Prevention and treatment recommendations on diabetic neuropathy for primary care providers.
New guidelines regarding the prevention, treatment, and management of diabetic neuropathy have been released in a position statement published inDiabetesCare.
A group of endocrinologists and neurologists, led by investigators at Michigan Medicine, partnered with the American Diabetes Association (ADA) to craft a new position statement that provides physicians with more information and guidelines for the condition.
The paper stresses the importance of preventing diabetic neuropathy because treatments to reverse the underlying nerve damage are lacking.
Although the ADA released a statement on diabetic neuropathy in 2005, the new update better reflects the current landscape of care, according to the authors.
“Our goal was to update the document so that it not only had the most up-to-date evidence, but also was easy to understand and relevant for primary care physicians,” said lead author Rodica Pop-Busui, MD, PhD. “We wanted it to be accessible to whoever takes care of diabetes patients, not just specialists.
Currently, many physicians will use different classifications for neuropathies. To address this, the authors sought to unify the different forms of diabetic neuropathy into a more “objective and easy-to-follow recommendation method.”
The investigators came to a consensus to classify them in a more logical format for clinical care.
“We asked ourselves: What are the critical steps that have to be followed to diagnosediabetic neuropathyefficiently without ordering unnecessary evaluations for the patient, which can be expensive and may involve wait times? We agreed on an algorithm that can be used in the clinical care setting so physicians have an easier understanding of when to perform a center evaluation or when they should refer the patient to a neurologist,” Pop-Busui said.
The classification system for diabetic neuropathies was divided into 3 main types: diffuse neuropathy, mononeuropathy, and radiculopathy or polyradiculopathy.
Diffuse neuropathy was further broken into 2 categories: peripheral and autonomic. Peripheral affects the hands and feet, whereas autonomic affects internal organs. Examples include distal symmetric polyneuropathy (DSPN) and cardiovascular autonomic neuropathy (CAN).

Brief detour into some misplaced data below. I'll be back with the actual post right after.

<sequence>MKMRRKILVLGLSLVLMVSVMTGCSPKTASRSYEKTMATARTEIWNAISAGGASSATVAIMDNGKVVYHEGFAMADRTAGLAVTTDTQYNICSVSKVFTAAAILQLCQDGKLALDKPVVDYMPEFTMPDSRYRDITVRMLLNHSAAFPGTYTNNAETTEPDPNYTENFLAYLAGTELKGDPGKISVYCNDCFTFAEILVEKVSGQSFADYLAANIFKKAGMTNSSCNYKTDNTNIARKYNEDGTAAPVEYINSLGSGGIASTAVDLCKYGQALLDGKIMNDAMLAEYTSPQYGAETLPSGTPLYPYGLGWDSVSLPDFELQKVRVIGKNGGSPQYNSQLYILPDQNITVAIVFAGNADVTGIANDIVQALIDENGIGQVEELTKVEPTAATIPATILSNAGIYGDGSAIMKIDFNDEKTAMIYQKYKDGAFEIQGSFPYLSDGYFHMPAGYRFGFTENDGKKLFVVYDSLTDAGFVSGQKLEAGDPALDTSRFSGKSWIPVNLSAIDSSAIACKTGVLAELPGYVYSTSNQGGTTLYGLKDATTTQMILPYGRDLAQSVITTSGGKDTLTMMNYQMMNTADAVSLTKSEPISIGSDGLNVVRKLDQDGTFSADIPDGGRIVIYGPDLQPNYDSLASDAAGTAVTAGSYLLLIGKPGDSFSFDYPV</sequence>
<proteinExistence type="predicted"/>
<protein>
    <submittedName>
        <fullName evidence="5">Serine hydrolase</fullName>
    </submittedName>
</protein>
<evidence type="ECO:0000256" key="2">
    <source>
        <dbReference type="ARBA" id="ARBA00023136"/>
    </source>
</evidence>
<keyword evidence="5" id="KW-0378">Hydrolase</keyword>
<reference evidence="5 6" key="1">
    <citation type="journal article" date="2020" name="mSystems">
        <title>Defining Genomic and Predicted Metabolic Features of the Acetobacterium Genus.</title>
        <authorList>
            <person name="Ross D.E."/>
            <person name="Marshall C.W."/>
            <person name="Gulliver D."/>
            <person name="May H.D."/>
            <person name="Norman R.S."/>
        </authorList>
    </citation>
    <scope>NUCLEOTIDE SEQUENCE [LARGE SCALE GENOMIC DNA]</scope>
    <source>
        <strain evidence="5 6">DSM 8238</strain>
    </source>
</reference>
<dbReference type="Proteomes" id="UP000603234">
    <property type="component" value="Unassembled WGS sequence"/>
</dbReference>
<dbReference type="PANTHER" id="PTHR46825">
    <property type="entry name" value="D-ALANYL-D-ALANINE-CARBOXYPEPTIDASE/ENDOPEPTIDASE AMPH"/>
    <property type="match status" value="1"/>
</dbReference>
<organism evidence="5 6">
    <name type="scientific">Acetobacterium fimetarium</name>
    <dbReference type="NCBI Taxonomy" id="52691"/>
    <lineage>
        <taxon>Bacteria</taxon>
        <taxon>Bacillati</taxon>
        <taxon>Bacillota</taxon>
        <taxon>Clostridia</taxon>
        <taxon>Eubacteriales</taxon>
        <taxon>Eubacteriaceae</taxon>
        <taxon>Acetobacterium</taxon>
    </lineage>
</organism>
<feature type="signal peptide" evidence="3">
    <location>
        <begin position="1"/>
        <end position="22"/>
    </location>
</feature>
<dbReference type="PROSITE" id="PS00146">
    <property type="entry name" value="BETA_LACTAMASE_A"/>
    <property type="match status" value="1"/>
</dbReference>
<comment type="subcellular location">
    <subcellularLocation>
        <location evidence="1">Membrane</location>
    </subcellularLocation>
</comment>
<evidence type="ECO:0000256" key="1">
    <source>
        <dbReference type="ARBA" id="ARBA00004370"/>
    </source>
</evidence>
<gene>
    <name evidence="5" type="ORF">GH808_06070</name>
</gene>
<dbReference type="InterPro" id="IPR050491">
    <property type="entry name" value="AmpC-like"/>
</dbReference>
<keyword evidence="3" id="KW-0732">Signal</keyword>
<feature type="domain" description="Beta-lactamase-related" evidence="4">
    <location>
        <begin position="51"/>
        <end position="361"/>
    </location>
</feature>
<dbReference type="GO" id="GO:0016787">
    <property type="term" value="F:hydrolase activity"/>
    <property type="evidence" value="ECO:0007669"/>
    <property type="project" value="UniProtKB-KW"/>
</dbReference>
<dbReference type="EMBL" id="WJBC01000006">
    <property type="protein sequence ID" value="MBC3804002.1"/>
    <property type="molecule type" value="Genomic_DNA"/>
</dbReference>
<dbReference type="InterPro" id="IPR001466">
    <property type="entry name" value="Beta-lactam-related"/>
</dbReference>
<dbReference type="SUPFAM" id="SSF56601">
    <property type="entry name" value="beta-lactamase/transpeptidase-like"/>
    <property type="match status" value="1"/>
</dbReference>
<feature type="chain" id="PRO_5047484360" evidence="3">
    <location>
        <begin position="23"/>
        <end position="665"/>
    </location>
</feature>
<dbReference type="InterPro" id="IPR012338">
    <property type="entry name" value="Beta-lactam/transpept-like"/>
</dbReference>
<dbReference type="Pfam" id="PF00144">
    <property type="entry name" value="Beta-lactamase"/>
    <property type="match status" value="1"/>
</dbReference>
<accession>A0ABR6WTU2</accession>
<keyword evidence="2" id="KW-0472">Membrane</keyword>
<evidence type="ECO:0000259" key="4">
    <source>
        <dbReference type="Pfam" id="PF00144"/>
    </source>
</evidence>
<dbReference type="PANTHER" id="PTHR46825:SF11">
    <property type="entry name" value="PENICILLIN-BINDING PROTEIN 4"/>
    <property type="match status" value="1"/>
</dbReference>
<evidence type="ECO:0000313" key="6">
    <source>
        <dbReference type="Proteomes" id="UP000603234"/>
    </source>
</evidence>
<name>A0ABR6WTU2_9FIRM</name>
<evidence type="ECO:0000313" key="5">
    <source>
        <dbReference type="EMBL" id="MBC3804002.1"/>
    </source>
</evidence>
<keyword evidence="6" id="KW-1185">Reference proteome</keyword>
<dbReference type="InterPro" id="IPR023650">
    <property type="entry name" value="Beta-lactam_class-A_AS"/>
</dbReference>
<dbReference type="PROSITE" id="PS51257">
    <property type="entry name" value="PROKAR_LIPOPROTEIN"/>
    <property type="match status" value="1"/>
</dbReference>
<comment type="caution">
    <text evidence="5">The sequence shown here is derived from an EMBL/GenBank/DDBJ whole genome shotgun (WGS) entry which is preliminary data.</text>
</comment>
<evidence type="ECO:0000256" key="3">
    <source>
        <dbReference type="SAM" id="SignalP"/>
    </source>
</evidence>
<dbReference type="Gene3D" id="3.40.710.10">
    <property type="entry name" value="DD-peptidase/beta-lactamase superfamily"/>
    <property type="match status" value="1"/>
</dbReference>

Mononeuropathy occurs when a single nerve or isolated nerve group is damaged, according to the guidelines. Radiculopathy occurs when the root of a nerve is pinched.
Recommendations for overall diabetic neuropathy prevention are as follows:
Recommendations for screening, diagnosis, management, and treatment for the specific forms are also included in the position paper. For DSPN, the investigators recommend the following:
In regards to DSPN pain management—–a common complaint of individuals with diabetic neuropathy––the investigators recommend the following:
“Treatment of neuropathy pain is specifically relevant because, unfortunately, there has been much overprescribing of narcotics for neuropathic pain,” Pop-Busui said. “We no provide clear evidence to fellow physicians that other agents are available and are more effective in treatment diabetic neuropathy. We also demonstrate that there are ways to stay away from prescribing opioids and avoiding the epidemic of addiction and serious health consequences associated with opioid use in patients with diabetes.”
The National Institute of Diabetes and Digestive and Kidney Diseases estimates that 60% to 70% of individuals with diabetes develop some form of diabetic neuropathy.
“We hope these guidelines bring together primary care physicians, endocrinology specialists, and neurologists to expand the care provided to diabetic patients,” Pop-Busui concluded.